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Hospital bound kids in Toronto don't have to miss out on prom night

Courtney Gibson (right) has her picture taken with her friend Andrea Baker as patients at Toronto's Sick Kids Hospital get ready for their prom night on Thursday July 12, 2012. Gibson was born with Sacrai Agenesis, akin to spina bifida. THE CANADIAN PRESS/Chris Young

TORONTO - Courtney Gibson is sitting down, eyes closed, features totally relaxed. Her makeup artist rests one hand on her velvety looking cheek. The other brushes her stylishly full brows into perfect form.

Old-school Britney Spears tunes blast from the speakers in Marnie's Lounge, where teens come to be made beautiful for prom night. Scattered tables are tiled with palettes upon palettes of Mac makeup, while others are piled high with glittery clutches, scarves, bracelets and other jewelry.

It's all part of a ritual familiar to many girls _ but this one is being held at the Hospital for Sick Children in Toronto, which wants to make sure patients like Courtney don't miss out, no matter how ill they are. The hospital recently held its fourth annual prom party _ a hit with both kids and parents.

Courtney has been a patient at the hospital since she was two, when she was diagnosed with sacral agenesis, an uncommon condition akin to spina bifida.

"When I was around two, they were trying to do surgeries to break my legs to try to straighten them, but it never worked. And when I turned nine, they were going to amputate my legs so I could get prosthetics.

"They said it was my choice, and I said yes even though it was really, really scary."

Courtney’s mother, Julie Gibson, begins to tear up when asked why the prom is important.

“She’s happy. She’s smiling. She hadn’t smiled in, like, a year. This is letting her be a kid, and not have to worry about all the medical problems for once.”

Now, 15-year-old Courtney gets around with the aid of her prosthetics, or her wheelchair.

But on prom night, Gibson said the teenaged patients at SickKids weren’t thinking about their illnesses. They were thinking about getting dressed up and partying.

Karima Karmali is the director of the SickKids Centre for Innovation and Excellence in Child and Family Centred Care. She said it's important for teens not to miss out on milestones like prom just because they're sick.

"Many children who are ill may not be able to go to events in the community. They may not be able to participate in prom at their own school. This is a way for us to really bring some normalacy to the lives of children and teens here at SickKids."

The event is truly a prom party. The guys wear ties, the girls wear heels. There's dancing to 90s pop bands and, of course, lots of Justin Bieber.

"This is my favourite song!" Courtney says as "Boyfriend" starts playing.

And the music isn't just coming from a stereo system—Alex Salmon, aka DJ Skinnzy, presides over the turntable. He has spina bifida, and he's been a patient in the past. He has always been into music, but he says the event is more about the other guests than it is about him.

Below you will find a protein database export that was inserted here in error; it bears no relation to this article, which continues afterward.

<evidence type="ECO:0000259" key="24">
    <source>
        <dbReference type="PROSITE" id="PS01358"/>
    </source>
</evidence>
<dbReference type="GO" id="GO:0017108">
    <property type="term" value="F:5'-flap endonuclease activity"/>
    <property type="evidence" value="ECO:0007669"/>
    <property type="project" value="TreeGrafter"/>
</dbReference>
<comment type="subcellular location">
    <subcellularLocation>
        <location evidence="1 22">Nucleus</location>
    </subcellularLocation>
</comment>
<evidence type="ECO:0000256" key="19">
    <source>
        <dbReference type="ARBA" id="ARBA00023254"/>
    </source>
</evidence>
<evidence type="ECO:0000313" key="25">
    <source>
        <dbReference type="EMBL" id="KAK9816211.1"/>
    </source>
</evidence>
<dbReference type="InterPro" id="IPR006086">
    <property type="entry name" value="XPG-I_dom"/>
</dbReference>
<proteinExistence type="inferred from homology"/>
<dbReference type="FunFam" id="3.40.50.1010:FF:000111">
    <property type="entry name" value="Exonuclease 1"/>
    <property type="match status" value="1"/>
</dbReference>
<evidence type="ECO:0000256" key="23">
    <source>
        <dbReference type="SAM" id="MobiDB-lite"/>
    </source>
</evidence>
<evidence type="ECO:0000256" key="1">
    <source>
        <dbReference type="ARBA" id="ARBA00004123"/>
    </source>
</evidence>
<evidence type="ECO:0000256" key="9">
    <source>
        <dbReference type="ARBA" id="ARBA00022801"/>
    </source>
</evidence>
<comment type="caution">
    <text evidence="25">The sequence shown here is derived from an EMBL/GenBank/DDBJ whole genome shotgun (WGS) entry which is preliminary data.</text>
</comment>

"It's mostly about helping children have fun," the 15-year-old says.

The idea to hold a prom partially originated with teens on an advisory council at SickKids, who speak up when they feel certain programming should be in place.

Courtney makes a point of speaking up, too. Despite having to spend so much time in the hospital—she had a 104-day stint there this past winter to address a serious kidney failure—she goes after what she wants.

"I am obsessed with Justin Bieber," she says. She's tried to meet him through the Make a Wish Foundation, but she was told it might take up to two years. She was unimpressed.

"They said that if I waited for him, he could do a whole bunch of people at a time, but then I could only meet him for like five minutes." She shakes her head disgustedly, clearly needing far more of the Beebs than that. "I was like 'No? I don’t think so."

Fourteen-year-old Kayla Baker's sunny disposition hasn't been dampened by her frequent hospital visits, either. She doesn't like to focus on the negative, and instead, she greets new people with a smile and a card for

"I hand out the cards to bring awareness to people if they want to donate, or they can learn how to donate," she says.

When she was a baby, Kayla was diagnosed with cancer, and the chemotherapy caused pulmonary fibrosis. Now, she comes in to the hospital for treatment every three days, and she wears an oxygen tube to keep her lungs working while she waits for a double-lung transplant.

Kayla says that for her, the purpose of the night was just to "get out there and have fun."

Although the prom is popular at SickKids with 80 teens attending this year, the trend hasn't spread to other children's hospitals in the country. The B.C. Children's Hospital doesn't have the teenage patient base to host that kind of event, and neither does the IWK Health Centre in Halifax.

Both the IWK and the Montreal Children's Hospital try to discharge patients so they can attend events at their own schools.

Back in Toronto, Courtney and Kayla both await further operations.

"They said that it could take up to two years, so we're just waiting here," Kayla says patiently.

News from © The Canadian Press, 2012
The Canadian Press

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